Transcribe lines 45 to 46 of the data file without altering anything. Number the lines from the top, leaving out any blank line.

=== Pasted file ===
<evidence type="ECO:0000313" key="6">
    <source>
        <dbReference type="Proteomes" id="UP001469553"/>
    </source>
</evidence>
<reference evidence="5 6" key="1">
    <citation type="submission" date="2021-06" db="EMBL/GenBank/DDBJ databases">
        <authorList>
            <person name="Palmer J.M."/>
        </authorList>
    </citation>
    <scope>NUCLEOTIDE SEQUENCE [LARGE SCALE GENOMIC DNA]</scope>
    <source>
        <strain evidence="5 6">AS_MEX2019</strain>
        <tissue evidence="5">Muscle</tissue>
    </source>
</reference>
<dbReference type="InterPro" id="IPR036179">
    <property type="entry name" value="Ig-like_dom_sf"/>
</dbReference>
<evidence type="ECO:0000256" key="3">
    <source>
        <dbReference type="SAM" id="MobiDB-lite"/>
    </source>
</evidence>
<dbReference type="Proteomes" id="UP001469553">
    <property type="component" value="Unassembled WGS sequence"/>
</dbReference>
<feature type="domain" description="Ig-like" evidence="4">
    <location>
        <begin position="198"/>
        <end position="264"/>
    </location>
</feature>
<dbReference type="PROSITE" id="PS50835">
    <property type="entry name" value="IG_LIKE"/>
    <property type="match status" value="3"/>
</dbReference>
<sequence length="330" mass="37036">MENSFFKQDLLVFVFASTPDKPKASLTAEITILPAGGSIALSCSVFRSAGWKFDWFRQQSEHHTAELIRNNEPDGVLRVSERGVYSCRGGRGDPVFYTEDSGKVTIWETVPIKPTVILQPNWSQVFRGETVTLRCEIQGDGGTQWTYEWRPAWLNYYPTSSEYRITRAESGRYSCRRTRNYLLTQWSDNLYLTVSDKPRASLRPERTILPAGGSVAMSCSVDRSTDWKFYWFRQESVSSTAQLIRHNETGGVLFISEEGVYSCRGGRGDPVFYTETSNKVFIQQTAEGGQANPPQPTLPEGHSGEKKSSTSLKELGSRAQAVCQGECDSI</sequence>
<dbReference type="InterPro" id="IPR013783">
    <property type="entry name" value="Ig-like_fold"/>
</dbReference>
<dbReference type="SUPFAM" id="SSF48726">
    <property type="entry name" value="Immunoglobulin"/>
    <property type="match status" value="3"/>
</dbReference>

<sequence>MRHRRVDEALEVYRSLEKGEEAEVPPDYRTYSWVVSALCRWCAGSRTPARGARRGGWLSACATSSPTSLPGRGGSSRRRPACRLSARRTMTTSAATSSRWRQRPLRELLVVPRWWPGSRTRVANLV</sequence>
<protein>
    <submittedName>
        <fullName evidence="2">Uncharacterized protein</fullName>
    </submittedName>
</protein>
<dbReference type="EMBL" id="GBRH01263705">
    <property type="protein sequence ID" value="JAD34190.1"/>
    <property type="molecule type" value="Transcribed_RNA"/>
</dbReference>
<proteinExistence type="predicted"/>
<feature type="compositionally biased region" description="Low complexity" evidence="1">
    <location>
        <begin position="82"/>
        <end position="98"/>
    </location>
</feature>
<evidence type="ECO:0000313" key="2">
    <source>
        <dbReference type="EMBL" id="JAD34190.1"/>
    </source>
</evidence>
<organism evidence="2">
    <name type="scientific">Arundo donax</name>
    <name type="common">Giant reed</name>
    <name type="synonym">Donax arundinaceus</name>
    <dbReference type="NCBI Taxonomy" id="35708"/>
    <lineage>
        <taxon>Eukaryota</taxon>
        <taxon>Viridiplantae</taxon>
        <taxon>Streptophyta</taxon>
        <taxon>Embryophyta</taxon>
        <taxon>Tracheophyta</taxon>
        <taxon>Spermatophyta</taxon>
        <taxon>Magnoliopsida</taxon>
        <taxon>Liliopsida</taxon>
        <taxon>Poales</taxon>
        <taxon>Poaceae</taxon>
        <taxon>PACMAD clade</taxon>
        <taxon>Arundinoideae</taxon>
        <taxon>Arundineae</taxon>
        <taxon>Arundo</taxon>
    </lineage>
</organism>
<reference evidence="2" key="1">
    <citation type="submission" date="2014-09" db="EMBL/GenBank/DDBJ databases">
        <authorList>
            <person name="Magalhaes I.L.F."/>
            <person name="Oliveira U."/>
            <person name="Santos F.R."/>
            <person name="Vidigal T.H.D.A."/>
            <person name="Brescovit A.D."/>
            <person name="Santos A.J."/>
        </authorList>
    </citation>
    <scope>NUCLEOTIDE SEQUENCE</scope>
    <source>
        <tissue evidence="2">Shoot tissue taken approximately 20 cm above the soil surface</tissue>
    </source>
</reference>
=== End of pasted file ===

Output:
    <property type="match status" value="3"/>
</dbReference>